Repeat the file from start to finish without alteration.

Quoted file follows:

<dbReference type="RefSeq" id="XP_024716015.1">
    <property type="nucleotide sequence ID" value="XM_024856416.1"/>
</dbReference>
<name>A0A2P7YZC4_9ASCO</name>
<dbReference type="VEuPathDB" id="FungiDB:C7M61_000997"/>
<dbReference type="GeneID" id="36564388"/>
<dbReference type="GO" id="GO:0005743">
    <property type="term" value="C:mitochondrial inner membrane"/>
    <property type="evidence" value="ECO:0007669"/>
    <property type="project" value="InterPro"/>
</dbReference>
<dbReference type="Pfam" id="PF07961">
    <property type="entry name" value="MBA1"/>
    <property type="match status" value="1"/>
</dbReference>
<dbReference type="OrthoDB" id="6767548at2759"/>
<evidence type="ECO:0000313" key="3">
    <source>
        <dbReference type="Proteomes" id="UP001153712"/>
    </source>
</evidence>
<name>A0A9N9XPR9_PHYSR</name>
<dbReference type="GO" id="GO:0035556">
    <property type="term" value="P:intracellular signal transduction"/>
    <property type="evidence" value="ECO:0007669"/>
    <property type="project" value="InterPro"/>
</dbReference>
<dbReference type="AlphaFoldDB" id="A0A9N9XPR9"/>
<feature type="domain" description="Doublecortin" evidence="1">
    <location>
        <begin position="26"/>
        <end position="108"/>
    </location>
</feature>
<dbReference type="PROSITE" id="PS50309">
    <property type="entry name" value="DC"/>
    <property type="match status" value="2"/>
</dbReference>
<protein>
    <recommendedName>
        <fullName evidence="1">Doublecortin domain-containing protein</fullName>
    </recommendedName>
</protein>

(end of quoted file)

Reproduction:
<dbReference type="RefSeq" id="XP_024716015.1">
    <property type="nucleotide sequence ID" value="XM_024856416.1"/>
</dbReference>
<name>A0A2P7YZC4_9ASCO</name>
<dbReference type="VEuPathDB" id="FungiDB:C7M61_000997"/>
<dbReference type="GeneID" id="36564388"/>
<dbReference type="GO" id="GO:0005743">
    <property type="term" value="C:mitochondrial inner membrane"/>
    <property type="evidence" value="ECO:0007669"/>
    <property type="project" value="InterPro"/>
</dbReference>
<dbReference type="Pfam" id="PF07961">
    <property type="entry name" value="MBA1"/>
    <property type="match status" value="1"/>
</dbReference>
<dbReference type="OrthoDB" id="6767548at2759"/>
<evidence type="ECO:0000313" key="3">
    <source>
        <dbReference type="Proteomes" id="UP001153712"/>
    </source>
</evidence>
<name>A0A9N9XPR9_PHYSR</name>
<dbReference type="GO" id="GO:0035556">
    <property type="term" value="P:intracellular signal transduction"/>
    <property type="evidence" value="ECO:0007669"/>
    <property type="project" value="InterPro"/>
</dbReference>
<dbReference type="AlphaFoldDB" id="A0A9N9XPR9"/>
<feature type="domain" description="Doublecortin" evidence="1">
    <location>
        <begin position="26"/>
        <end position="108"/>
    </location>
</feature>
<dbReference type="PROSITE" id="PS50309">
    <property type="entry name" value="DC"/>
    <property type="match status" value="2"/>
</dbReference>
<protein>
    <recommendedName>
        <fullName evidence="1">Doublecortin domain-containing protein</fullName>
    </recommendedName>
</protein>